Energy Tsar: Russia Targets One Third Increase In Oil Output In 20 Years

Energy Tsar: Russia Targets One Third Increase In Oil Output In 20 Years
Russia could increase its oil output by a third to over 14 million barrels per day in the next two decades.


VLADIVOSTOK, Russia, Sept 4 (Reuters) - Russia could increase its oil output by a third to over 14 million barrels per day (bpd) in the next two decades, it's most powerful oil executive said as Moscow targets growing Asian markets.

Russia is already the world's top oil producer, steadily pumping near its post-Soviet highs of 10.7 million bpd thanks to the weak rouble which offsets the impact of low oil prices by reducing production costs.

A proposed increase in Russia's oil production signals Moscow would not act to support falling prices, a stance similar to OPEC, in a move to defend its market share.

"Our position is that Russian annual oil production in the future may reach 700 million tonnes (14 mln bpd) and higher," Igor Sechin, Chief Executive of the world's top listed oil firm by output, Rosneft, told the Eastern Economic Forum.

To reach the goal and beat Soviet records of over 11 million bpd reached in late 1980s Russia needs to increase exploration drilling, boost hard-to-extract resources and speed up development of Arctic offshore, Sechin said.

Russia's rapid turn to Asia comes at a time when ties with the West are at their lowest point since the Cold War because of the conflict in Ukraine. Russia is under sanctions, which also ban western firms from helping to tap Arctic offshore and shale oil resources.

Russia plans to at least double its oil and gas flows to Asia over the next 20 years, sending at least a third of its oil and a third of its gas eastwards by then.

That is a swing away from traditional westward routes that date back to Soviet times when Europe was the only market capable of absorbing Russian energy.

Sechin said Russia can boost gas exports to China to as much as 300 billion cubic metres a year. Now, gas is being exported only by sea from the Sakhalin-2 LNG plant, in the Pacific.

China got 0.2 billion cubic metres of gas from Russia last year, in a form of LNG, according to BP data. Pipeline gas should reach China by the next decade, according to Gazprom plans.

"This means that a powerful energy bridge between Russia and Asia-Pacific region is really possible. The question is in investments... and adequate oil prices," Sechin said.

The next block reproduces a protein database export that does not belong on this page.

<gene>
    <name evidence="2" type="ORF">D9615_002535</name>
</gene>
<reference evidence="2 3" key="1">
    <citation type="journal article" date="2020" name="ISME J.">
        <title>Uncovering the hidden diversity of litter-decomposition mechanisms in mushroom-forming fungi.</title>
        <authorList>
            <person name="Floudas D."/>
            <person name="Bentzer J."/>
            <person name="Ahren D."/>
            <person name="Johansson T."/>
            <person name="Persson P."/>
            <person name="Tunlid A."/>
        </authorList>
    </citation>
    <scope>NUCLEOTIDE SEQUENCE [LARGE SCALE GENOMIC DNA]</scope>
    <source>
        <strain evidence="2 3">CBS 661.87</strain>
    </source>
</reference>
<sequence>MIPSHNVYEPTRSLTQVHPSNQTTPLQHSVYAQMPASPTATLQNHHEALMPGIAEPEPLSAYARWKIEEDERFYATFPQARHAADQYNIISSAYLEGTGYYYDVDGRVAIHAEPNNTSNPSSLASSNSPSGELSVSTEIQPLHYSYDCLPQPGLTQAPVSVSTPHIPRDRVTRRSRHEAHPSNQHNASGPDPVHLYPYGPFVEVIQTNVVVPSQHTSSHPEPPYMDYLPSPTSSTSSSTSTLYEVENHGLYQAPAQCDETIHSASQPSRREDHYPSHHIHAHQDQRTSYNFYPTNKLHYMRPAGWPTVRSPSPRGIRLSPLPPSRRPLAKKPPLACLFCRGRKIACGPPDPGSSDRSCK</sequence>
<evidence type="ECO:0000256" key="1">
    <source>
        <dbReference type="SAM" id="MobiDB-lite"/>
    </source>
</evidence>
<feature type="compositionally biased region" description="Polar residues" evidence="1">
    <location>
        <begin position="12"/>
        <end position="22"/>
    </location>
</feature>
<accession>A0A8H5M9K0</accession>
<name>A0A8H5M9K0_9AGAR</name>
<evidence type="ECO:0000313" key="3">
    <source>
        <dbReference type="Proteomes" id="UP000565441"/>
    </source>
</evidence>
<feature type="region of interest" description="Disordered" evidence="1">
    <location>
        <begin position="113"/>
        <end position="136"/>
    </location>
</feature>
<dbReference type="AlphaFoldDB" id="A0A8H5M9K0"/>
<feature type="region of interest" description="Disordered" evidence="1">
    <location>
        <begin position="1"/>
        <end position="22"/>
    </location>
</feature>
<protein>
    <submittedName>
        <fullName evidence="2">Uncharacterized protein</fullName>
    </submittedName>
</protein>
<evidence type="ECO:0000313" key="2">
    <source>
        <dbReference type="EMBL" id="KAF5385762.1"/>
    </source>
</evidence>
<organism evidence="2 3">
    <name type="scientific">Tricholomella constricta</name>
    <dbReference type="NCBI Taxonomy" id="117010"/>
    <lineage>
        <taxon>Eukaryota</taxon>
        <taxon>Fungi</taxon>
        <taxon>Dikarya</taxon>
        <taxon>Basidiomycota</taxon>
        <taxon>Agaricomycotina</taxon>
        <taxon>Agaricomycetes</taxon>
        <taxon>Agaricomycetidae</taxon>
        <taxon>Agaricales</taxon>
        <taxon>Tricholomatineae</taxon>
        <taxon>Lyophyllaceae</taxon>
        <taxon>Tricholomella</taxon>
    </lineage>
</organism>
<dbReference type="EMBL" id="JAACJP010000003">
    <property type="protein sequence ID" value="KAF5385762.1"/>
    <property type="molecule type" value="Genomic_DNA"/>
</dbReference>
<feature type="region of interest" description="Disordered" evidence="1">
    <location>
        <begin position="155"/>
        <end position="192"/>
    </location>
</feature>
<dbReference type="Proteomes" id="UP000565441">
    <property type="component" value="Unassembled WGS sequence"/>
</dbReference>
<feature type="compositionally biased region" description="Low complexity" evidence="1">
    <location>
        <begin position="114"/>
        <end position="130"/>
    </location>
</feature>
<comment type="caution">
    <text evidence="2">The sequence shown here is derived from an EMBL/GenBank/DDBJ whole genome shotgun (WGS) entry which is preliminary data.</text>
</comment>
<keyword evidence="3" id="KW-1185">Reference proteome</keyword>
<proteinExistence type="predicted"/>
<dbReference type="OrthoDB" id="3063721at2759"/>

Wang Yilin, board chairman at CNPC, to which Rosneft ships over 15 million tonnes of oil annually via one of the routes, a spur of East Siberia-Pacific Ocean pipeline, told reporters that work was ongoing to increase imports.

"We will cooperate with Rosneft on this (crude oil supplies increase). We are good friends with Sechin," he said.

The only top-profile western guest at the forum was the chief executive of Royal Dutch Shell, Ben van Beurden, who met Gazprom CEO Alexei Miller and discussed expansion of Sakhalin-2, Russia's sole LNG plant.

Weaker Oil? Even Better

Current oil prices of around $50 per barrel are in line with investment forecasts for Russia's largest producers like Surgut , Russia's No.4 biggest by output.

Sechin said that production costs for Russia's largest operating fields were down to around $3 per barrel now, thanks to the weak rouble, from $7-5 over the past couple of years and are now comparable to those in the Gulf, one of the world's cheapest locations for extracting oil.

Russian President Vladimir Putin said on Friday he saw nothing dramatic in declining oil prices and that their fluctuations had been expected.

Putin met his Venezuelan counterpart this week. The two countries did not reach agreement on measures to support global oil prices, Russian Energy Minister Alexander Novak said on Friday, calling a level of $50-70 per barrel a fair price.

(Reporting by Katya Golubkova; additional reporting by Lidia Kelly and Denis Dyomkin; Editing by Christian Lowe and Elaine Hardcastle)


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